Once one has accepted the concept and varying definition of what constitutes a fact, one must begin to assign it meaning in order to base an interpretation upon.
Though as historians we must be aware that we are in a ‘continuous process of moulding our facts to our interpretation to our facts’7. This shows that even a prominent modernist such as E. H. Carr recognises the flexibility of facts in their use and abuse to justify a particular argument and the inevitable bias that interpretative predispositions have upon one’s own elucidation of the fact.
It is the different uses and meaning applied to the facts that leads to differing interpretations and hence historical debate. Without the empirical methods to determine the meaning of a fact, historians must rely on judgement. This can be found in two forms, one can accept the meaning of a fact embedded in an interpretative text8 or assign ones own meaning to a raw fact. Therefore every ‘historical document changes meaning with each authorial inference’9, as such the meaning of each fact shifts with the changing of its user.
However facts act as the gravitational certainty that interpretations revolve around, as they do not change in their content they can only be manipulated through the different meanings and interpretations that historians assign to them. This is the prerogative of the historian, to advocate a meaning and purpose to a fact that enable them to use it as evidence in supporting, explaining and justifying their own interpretative. However the selection of these facts in formulating interpretations is another contentious issue within the historical institution.Postmodernists have criticised as limiting the scope of historical interpretation to a limited, “centralised” body of facts at the expense of a more open and relative understanding of history.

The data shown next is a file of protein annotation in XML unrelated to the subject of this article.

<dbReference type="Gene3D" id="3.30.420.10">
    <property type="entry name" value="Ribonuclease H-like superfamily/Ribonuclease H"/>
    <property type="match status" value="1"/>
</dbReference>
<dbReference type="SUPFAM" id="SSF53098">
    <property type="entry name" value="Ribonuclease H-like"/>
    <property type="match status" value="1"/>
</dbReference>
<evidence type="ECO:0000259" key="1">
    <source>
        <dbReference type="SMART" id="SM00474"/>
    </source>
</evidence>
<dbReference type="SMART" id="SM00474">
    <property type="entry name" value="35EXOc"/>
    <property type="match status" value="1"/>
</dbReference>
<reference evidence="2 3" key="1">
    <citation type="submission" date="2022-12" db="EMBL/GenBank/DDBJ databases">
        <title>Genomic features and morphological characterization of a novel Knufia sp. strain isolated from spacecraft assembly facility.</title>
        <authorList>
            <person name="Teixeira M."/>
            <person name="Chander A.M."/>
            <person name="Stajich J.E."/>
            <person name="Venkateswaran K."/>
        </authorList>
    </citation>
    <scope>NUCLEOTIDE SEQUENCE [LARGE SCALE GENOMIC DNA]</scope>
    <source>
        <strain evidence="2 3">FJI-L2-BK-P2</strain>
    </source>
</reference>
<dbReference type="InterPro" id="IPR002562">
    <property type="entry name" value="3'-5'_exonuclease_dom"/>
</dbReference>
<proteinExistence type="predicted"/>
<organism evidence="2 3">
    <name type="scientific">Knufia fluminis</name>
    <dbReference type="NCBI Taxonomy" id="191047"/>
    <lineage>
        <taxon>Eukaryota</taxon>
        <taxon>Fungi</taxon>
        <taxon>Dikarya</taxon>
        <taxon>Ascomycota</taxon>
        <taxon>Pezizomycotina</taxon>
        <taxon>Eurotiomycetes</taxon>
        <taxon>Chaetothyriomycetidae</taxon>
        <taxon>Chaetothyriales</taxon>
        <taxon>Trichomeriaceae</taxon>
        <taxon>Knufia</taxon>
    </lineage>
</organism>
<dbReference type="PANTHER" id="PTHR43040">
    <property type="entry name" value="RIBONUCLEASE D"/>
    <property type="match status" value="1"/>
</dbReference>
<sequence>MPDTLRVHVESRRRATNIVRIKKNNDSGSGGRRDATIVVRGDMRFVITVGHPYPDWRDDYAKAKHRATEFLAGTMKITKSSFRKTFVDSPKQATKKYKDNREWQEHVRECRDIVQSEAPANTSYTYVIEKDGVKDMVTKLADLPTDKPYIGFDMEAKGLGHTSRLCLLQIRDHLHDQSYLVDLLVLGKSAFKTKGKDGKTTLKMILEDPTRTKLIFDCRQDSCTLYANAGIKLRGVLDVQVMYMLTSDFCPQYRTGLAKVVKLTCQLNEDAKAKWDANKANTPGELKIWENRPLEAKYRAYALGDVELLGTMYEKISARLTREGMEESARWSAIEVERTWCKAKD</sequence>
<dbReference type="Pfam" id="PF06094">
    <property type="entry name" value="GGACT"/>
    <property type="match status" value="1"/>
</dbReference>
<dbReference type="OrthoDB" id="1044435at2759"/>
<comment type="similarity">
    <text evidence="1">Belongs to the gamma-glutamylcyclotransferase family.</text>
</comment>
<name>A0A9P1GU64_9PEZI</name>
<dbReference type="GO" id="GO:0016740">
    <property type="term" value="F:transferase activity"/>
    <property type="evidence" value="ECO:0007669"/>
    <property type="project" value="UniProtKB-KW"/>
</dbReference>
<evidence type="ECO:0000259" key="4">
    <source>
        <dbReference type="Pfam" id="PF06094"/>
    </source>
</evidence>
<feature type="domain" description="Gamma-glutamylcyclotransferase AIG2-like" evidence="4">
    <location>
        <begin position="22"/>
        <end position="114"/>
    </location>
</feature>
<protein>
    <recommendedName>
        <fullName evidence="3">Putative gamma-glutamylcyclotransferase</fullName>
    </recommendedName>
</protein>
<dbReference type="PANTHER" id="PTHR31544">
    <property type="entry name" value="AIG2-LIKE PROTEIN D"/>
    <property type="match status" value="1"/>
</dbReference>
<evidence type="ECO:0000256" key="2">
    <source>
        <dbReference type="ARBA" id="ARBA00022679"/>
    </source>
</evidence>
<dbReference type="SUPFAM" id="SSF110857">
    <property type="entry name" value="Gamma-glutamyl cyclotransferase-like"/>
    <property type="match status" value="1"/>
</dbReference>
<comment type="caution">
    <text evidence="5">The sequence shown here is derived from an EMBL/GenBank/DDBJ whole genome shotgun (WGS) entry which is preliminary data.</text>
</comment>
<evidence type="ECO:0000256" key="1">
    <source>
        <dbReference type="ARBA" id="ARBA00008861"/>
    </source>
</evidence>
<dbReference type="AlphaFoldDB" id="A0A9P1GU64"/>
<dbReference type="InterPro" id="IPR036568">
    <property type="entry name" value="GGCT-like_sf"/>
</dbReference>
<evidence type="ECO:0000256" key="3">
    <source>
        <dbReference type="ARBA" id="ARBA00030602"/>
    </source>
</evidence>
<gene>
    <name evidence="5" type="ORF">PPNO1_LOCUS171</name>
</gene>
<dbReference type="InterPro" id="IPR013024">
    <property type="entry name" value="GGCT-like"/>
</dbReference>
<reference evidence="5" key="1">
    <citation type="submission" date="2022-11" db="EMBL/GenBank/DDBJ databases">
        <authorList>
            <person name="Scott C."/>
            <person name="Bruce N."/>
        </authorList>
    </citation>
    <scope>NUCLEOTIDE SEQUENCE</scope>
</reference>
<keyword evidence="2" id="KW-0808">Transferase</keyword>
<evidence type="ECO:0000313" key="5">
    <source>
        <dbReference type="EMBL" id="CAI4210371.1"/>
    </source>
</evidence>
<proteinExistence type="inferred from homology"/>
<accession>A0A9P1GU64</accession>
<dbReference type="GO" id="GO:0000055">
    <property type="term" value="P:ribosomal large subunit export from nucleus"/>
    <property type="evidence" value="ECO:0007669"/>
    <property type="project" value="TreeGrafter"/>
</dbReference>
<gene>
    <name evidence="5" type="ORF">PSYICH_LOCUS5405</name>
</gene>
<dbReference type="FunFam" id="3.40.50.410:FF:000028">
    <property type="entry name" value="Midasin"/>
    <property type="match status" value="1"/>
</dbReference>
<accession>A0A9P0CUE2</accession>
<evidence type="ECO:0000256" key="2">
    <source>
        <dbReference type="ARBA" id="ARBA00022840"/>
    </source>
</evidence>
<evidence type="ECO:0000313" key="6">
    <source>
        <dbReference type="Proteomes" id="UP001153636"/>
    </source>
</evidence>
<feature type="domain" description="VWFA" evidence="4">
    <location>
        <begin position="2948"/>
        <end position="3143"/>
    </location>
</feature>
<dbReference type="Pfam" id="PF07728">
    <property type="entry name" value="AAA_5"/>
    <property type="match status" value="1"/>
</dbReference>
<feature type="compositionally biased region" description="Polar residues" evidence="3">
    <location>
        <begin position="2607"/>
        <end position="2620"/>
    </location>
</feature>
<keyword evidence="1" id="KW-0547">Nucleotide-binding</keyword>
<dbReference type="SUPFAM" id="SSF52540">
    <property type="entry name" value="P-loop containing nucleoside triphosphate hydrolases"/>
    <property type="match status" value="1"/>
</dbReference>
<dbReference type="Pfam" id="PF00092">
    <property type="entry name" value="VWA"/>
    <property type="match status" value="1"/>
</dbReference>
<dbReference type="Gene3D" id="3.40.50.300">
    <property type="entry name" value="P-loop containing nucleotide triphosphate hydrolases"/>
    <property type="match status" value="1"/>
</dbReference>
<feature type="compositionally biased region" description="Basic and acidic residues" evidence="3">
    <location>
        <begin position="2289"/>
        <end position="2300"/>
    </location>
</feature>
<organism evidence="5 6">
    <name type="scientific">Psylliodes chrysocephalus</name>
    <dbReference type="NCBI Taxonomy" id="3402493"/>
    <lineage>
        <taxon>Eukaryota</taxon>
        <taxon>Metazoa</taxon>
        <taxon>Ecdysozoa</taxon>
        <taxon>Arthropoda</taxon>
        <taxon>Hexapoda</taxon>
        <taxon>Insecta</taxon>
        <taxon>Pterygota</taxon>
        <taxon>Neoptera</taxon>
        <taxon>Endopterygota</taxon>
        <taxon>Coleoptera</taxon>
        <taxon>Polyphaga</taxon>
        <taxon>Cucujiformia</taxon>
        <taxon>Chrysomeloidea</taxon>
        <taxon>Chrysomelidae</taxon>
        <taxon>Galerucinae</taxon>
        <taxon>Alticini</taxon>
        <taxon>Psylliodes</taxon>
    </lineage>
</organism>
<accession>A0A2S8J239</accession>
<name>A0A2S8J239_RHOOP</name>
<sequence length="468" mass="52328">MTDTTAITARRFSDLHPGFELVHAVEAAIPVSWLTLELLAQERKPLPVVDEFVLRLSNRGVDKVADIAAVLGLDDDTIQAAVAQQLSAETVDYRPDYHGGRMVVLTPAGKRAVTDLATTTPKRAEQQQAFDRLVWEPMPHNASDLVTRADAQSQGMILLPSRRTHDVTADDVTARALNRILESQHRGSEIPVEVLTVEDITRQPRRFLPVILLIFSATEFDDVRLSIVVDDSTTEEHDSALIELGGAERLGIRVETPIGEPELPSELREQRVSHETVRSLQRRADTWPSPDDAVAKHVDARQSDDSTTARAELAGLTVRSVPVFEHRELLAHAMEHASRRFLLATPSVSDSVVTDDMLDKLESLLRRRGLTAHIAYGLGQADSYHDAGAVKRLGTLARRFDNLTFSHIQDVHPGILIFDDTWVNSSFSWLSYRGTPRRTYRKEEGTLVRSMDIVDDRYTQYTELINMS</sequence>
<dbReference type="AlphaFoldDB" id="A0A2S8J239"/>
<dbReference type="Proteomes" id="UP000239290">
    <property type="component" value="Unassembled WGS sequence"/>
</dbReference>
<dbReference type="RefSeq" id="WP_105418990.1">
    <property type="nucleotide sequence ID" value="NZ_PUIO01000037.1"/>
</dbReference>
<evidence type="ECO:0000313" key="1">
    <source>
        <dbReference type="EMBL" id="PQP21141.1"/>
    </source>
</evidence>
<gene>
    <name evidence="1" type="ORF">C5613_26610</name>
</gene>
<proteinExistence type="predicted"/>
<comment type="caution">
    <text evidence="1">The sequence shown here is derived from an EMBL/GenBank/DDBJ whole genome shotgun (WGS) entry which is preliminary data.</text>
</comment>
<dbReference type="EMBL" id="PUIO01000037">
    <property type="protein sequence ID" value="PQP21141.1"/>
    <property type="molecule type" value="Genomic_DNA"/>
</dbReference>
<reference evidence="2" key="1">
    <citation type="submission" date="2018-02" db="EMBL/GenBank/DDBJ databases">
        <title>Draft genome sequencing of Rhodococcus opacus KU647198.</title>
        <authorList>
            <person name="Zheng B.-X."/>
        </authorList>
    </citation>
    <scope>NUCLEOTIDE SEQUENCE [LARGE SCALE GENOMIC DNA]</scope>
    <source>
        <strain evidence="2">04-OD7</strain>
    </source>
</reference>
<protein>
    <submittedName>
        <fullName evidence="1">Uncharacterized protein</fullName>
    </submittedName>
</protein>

They see this over reliance on a specific group of facts as a limiting and negative aspect of modern historical methods they are questioning the range and methods of usage of facts. Postmodernists also criticise the acceptance of facts which have been inherently tainted by the water mark of the shifting tide of economic, social and political ideals and values.If we should prove too keen to assimilate all facts in an attempt to reconstruct the past precisely we will be left with ‘eager intellectuals building emotional superstructures over events that had never happened’10 a George Orwell has warned, showing that there is great scope and reason for challenging the use and type of facts historians rely on. Conversely when one looks for examples to support Carr’s claim in the title there is an excess of historical debates that focus on similar facts yet achieve a number of contrary and conflicting judgements.Those events that have most profoundly affected our contemporary world such as the Cold war and the two Great world wars of the early twentieth century have provided the most intense and heated debate. Though as Jenkins has noted these historianshave tended to ‘respect the facts and seek to re-address them only marginally’,11 demonstrating, at least to an acceptable level for modernists, historical debate is not about the facts themselves but about their usage as a means to deploy and support a judgement on the event itself. In terms of the debate on the World Wars it has tended to become somewhat historian based.